However, we note that EU GBS bonds cannot be issued unless they are verified by an ESMA authorised verification agent.  But the text provides ESMA with 24 months to come up with drafts of key provisions without which it is not possible to authorise green verification agents.  Providing an additional 3 months from ESMA’s presentation of these drafts to the draft becoming a level 2 law, then time for aspiring verification agents to digest the requirements and apply – at the very least, another 3 months – and we could easily not see a fully authorised verification agent for 30 months. The rules do allow aspiring verification agents to operate without ESMA authorisation for 18 months from the EU GBS regulation becoming applicable (ie 12 months after coming into force). But they must do this on a "best efforts" basis of complying with the law. Whether they are volunteers for this somewhat nebulous obligation and liability remains unanswered.

So, unless ESMA accelerates their drafting, we could possibly wait until early-to-mid 2026 for the first EU GBS.

Finally, some question marks hang over the whole endeavour: meeting the EU GBS standard is onerous.  It requires amongst other things, wading through the complexities of the taxonomy, getting a verification, reporting via mandatory templates and becoming liable to sanctions.  But it is currently a voluntary standard.  Will issuers seek it or will they market green bonds on other standards already accepted by investors?  Will investors insist on this standard and the EU taxonomy, or elect to craft their own? Will there be volunteers to become verification agents?

This, in turn, leads one to ask how long the EU institutions will leave the EU GBS as a truly voluntary standard?


For securitisation (excepting synthetics), although the EU GBS final text is not perfect, it is as good as could be hoped for.  It provides a broadly level playing field that should allow securitisations to find their place in the ecology of EU GBS issuance and fully play their role in financing the transition of the European economy to a sustainable structure.

For green issuance though, there is very little visibility both as to timing and the shape of the EU GBS path forward.

Market data

Our market data is now interactive. You can select any of the 8 tabs (STS Type, asset class, .... ) and you can enable or disable any of the time series. Hoover the mouse over any of the number to get more info.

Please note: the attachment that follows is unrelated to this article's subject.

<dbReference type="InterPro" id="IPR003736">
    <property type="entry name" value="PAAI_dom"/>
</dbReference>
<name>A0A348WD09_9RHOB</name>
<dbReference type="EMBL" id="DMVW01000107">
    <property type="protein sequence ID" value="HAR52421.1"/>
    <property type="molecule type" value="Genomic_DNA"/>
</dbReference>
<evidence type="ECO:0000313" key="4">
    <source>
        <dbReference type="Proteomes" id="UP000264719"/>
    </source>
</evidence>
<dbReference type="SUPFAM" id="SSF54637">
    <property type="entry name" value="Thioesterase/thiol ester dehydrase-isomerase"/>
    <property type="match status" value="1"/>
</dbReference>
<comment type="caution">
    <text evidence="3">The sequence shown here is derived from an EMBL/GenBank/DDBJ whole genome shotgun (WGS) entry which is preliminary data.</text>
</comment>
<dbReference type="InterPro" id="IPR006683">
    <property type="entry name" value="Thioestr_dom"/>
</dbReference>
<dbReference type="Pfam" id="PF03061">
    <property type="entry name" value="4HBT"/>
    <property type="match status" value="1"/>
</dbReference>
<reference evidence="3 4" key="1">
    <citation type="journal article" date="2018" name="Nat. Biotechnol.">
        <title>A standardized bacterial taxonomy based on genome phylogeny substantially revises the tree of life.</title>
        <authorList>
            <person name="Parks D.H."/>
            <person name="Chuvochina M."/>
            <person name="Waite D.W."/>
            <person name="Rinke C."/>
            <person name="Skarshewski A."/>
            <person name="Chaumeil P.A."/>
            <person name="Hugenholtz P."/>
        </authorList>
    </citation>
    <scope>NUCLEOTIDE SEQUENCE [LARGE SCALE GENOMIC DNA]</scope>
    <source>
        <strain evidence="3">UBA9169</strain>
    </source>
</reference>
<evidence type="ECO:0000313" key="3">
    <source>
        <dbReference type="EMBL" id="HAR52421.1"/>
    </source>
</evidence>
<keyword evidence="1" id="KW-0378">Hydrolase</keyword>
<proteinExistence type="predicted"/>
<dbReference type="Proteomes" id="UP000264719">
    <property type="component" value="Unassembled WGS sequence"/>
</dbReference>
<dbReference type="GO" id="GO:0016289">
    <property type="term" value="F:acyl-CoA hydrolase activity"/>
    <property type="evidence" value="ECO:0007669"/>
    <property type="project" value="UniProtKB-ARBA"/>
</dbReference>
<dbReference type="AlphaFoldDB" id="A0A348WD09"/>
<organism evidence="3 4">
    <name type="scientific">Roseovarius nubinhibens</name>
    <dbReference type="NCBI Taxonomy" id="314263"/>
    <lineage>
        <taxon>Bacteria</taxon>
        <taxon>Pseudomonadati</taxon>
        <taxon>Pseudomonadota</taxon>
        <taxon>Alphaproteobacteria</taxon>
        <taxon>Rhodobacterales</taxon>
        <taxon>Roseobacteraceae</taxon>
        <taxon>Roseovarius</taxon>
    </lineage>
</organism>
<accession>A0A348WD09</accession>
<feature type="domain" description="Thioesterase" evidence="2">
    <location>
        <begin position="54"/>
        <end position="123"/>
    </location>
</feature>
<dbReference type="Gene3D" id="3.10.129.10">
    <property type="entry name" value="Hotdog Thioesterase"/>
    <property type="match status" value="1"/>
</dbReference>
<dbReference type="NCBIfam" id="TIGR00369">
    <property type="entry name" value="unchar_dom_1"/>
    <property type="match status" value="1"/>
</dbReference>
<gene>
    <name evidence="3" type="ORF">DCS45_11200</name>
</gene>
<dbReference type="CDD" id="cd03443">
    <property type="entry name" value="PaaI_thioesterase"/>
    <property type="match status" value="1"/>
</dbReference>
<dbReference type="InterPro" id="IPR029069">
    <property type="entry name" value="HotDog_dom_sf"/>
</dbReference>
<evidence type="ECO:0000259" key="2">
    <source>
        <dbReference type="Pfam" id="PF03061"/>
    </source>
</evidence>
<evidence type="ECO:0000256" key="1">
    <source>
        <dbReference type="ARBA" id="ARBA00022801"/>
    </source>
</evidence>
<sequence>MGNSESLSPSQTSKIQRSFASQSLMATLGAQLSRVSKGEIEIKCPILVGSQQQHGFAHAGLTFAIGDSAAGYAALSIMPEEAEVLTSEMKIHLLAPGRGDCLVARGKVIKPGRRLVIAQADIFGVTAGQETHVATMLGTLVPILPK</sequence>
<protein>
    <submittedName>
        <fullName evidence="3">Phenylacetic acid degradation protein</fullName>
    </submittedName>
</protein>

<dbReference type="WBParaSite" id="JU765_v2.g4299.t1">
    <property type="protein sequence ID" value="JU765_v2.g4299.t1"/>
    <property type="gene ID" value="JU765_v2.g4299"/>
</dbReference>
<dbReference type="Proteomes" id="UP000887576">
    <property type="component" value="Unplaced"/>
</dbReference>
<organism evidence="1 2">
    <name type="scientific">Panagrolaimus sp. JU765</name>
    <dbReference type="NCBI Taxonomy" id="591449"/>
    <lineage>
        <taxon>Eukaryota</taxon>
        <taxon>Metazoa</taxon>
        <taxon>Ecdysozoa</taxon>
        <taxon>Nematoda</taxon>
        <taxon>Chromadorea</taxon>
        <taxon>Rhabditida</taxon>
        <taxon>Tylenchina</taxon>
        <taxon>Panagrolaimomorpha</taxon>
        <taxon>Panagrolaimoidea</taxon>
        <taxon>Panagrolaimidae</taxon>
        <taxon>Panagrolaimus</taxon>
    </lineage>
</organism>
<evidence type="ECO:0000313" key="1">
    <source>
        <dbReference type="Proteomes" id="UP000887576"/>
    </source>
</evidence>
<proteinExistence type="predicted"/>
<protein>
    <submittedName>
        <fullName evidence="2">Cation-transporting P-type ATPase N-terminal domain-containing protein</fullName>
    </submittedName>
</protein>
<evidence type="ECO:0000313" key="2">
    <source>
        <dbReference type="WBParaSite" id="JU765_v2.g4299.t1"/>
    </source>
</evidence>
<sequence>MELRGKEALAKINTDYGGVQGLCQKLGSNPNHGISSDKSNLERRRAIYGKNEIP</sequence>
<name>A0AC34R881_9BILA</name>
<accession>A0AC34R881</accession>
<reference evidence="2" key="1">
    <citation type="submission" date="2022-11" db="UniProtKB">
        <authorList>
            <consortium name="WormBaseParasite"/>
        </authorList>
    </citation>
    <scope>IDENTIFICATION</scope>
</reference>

• The numbers show that this first half of the year has been good for true sale securitisations with 45 issues.  Last year saw the final count come in at 100, but one should bear in mind that European securitisations are usually backloaded with more than 60% of the transactions coming in the second half.
  • Of course, pessimists would point out that last year also started very well for true sale securitisations (ending the full year at 100) before very choppy spread movements and rate concerns dramatically turned the spigot down in the second half with originators postponing or cancelling deals.  Optimists, for their part, will point out that the strong decline of true sale issuance in 2H2022 was the product of unpredictable macro-events which have no reason to repeat in 2023.
  • Placed issuance in true sale securitisation last year ended at around €88 bn.  This year, on current trends, we expect around €120bn of placed true sale, assuming no unexpected events.  We leave it to your general life outlook as to whether you expect the unexpected…
  • The driver of the growth in STS true sale issuance is the delayed adaptation of larger banks to the ending of central bank QE.   As free central bank money had to be returned, banks returned to more traditional forms of funding.  Although covered bonds remained the favoured funding channel, large and strategic banks decided not to have all their eggs in the same covered basket and revived securitisation programs that had been placed in suspended animation.  This was very noticeable in the UK and with RMBS.  This explains the larger share of UK deals in the STS mix. Originally, this development had been anticipated for 2022 but… unexpected events. We expect this continued return of UK banks to the STS true sale market to continue in the second half.
  • Will EU banks also revive their true sale programs?  Our educated guess is that they will but later.  Let us not forget that the ECB’s free TLTRO cash fell to be repaid later than the BoE’s. So we are anticipating more EU deals in the second half of the year, maybe the first half of next.
  • The other notable fact emerging from the data is the low number of synthetic STS transactions.  So far, we have only seen 10 notifications to ESMA, compared to 41 for the full 2022.  STS synthetics do tend to be issued more in the second half and so the imbalance is not as meaningful than the bare numbers suggest.  Also, 10 is statistically a low number so limited statistical conclusions can be drawn from it. But still, one would have expected more.  Because synthetic transactions are private, it is difficult to quantify how much of the decline is a decline in overall synthetic securitisations and how much a shift in the balance between STS and non-STS.